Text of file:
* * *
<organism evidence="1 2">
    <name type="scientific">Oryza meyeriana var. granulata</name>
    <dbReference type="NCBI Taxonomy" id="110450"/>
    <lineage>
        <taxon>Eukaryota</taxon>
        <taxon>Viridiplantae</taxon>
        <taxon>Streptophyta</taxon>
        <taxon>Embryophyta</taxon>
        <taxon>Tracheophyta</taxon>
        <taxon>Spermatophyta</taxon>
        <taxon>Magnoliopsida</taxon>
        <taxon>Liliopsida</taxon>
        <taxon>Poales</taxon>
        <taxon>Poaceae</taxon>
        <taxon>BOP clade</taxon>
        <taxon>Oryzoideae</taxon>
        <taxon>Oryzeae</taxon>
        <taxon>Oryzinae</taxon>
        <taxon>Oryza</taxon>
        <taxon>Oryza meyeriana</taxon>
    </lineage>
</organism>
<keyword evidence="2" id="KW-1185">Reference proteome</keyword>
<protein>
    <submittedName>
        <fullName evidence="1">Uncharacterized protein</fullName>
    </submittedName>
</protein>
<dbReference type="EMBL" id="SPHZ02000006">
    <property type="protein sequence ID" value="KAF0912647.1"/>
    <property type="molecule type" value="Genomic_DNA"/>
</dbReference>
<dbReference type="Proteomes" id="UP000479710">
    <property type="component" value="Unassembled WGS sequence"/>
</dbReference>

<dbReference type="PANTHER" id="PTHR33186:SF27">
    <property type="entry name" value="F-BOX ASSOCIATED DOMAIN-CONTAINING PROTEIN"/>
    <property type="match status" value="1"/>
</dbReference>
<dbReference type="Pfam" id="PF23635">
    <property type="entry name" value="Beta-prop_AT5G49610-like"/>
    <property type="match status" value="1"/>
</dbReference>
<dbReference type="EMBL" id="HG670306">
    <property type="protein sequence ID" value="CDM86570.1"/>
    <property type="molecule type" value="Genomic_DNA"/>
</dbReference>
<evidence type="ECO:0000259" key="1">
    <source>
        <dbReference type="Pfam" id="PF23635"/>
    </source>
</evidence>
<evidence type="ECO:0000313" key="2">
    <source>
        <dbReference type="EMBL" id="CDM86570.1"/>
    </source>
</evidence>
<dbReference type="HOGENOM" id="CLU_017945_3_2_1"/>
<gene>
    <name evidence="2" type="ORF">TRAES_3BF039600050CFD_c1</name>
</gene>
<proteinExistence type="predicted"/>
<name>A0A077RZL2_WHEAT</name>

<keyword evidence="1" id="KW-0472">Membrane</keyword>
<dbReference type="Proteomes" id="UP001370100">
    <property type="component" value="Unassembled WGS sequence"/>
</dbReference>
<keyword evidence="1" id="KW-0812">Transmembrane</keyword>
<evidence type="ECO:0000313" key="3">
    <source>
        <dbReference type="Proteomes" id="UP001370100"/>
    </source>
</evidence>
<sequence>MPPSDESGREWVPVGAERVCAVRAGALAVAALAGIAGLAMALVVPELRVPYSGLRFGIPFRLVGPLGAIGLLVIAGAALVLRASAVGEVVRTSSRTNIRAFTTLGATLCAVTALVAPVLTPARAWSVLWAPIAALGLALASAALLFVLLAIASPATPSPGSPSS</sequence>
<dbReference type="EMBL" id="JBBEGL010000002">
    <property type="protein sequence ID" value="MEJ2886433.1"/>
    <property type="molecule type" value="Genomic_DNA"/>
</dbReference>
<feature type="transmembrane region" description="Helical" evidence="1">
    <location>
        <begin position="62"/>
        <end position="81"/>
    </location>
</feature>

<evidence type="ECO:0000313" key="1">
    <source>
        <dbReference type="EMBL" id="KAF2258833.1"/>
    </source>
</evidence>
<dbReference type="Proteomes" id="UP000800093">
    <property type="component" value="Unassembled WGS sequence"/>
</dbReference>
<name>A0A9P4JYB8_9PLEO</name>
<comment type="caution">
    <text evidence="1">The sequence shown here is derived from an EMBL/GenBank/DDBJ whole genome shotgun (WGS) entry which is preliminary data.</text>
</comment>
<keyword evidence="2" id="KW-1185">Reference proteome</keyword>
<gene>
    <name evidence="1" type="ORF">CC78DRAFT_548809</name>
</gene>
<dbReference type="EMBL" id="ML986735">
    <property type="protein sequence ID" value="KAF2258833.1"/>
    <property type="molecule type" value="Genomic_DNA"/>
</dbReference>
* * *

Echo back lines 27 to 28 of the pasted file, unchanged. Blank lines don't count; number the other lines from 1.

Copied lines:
    </submittedName>
</protein>